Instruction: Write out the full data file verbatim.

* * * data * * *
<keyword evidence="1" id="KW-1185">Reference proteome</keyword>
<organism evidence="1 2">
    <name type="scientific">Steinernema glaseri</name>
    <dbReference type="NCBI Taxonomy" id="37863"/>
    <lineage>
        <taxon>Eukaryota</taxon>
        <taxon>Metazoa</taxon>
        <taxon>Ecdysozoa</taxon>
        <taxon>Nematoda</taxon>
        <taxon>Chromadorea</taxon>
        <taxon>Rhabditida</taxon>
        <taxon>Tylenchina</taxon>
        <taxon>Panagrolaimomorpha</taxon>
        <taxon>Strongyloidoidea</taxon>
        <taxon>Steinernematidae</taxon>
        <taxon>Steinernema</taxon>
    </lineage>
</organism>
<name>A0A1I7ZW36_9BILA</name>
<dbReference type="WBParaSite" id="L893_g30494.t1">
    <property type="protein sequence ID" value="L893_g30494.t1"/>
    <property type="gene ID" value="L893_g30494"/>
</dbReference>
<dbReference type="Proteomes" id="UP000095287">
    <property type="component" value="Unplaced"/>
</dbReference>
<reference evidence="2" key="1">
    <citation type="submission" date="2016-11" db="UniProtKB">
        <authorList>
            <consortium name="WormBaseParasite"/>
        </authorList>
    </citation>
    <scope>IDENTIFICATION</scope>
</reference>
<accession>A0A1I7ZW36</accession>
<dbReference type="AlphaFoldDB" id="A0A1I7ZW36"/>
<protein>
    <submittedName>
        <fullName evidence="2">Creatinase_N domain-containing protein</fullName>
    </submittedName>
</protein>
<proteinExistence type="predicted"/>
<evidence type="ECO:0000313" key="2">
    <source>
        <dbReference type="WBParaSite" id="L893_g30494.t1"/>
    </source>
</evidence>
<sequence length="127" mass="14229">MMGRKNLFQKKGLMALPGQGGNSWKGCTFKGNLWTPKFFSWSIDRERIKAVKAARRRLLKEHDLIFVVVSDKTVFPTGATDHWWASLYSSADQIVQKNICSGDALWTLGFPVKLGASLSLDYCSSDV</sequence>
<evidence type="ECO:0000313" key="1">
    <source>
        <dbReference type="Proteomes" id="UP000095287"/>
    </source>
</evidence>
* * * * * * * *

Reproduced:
<keyword evidence="1" id="KW-1185">Reference proteome</keyword>
<organism evidence="1 2">
    <name type="scientific">Steinernema glaseri</name>
    <dbReference type="NCBI Taxonomy" id="37863"/>
    <lineage>
        <taxon>Eukaryota</taxon>
        <taxon>Metazoa</taxon>
        <taxon>Ecdysozoa</taxon>
        <taxon>Nematoda</taxon>
        <taxon>Chromadorea</taxon>
        <taxon>Rhabditida</taxon>
        <taxon>Tylenchina</taxon>
        <taxon>Panagrolaimomorpha</taxon>
        <taxon>Strongyloidoidea</taxon>
        <taxon>Steinernematidae</taxon>
        <taxon>Steinernema</taxon>
    </lineage>
</organism>
<name>A0A1I7ZW36_9BILA</name>
<dbReference type="WBParaSite" id="L893_g30494.t1">
    <property type="protein sequence ID" value="L893_g30494.t1"/>
    <property type="gene ID" value="L893_g30494"/>
</dbReference>
<dbReference type="Proteomes" id="UP000095287">
    <property type="component" value="Unplaced"/>
</dbReference>
<reference evidence="2" key="1">
    <citation type="submission" date="2016-11" db="UniProtKB">
        <authorList>
            <consortium name="WormBaseParasite"/>
        </authorList>
    </citation>
    <scope>IDENTIFICATION</scope>
</reference>
<accession>A0A1I7ZW36</accession>
<dbReference type="AlphaFoldDB" id="A0A1I7ZW36"/>
<protein>
    <submittedName>
        <fullName evidence="2">Creatinase_N domain-containing protein</fullName>
    </submittedName>
</protein>
<proteinExistence type="predicted"/>
<evidence type="ECO:0000313" key="2">
    <source>
        <dbReference type="WBParaSite" id="L893_g30494.t1"/>
    </source>
</evidence>
<sequence length="127" mass="14229">MMGRKNLFQKKGLMALPGQGGNSWKGCTFKGNLWTPKFFSWSIDRERIKAVKAARRRLLKEHDLIFVVVSDKTVFPTGATDHWWASLYSSADQIVQKNICSGDALWTLGFPVKLGASLSLDYCSSDV</sequence>
<evidence type="ECO:0000313" key="1">
    <source>
        <dbReference type="Proteomes" id="UP000095287"/>
    </source>
</evidence>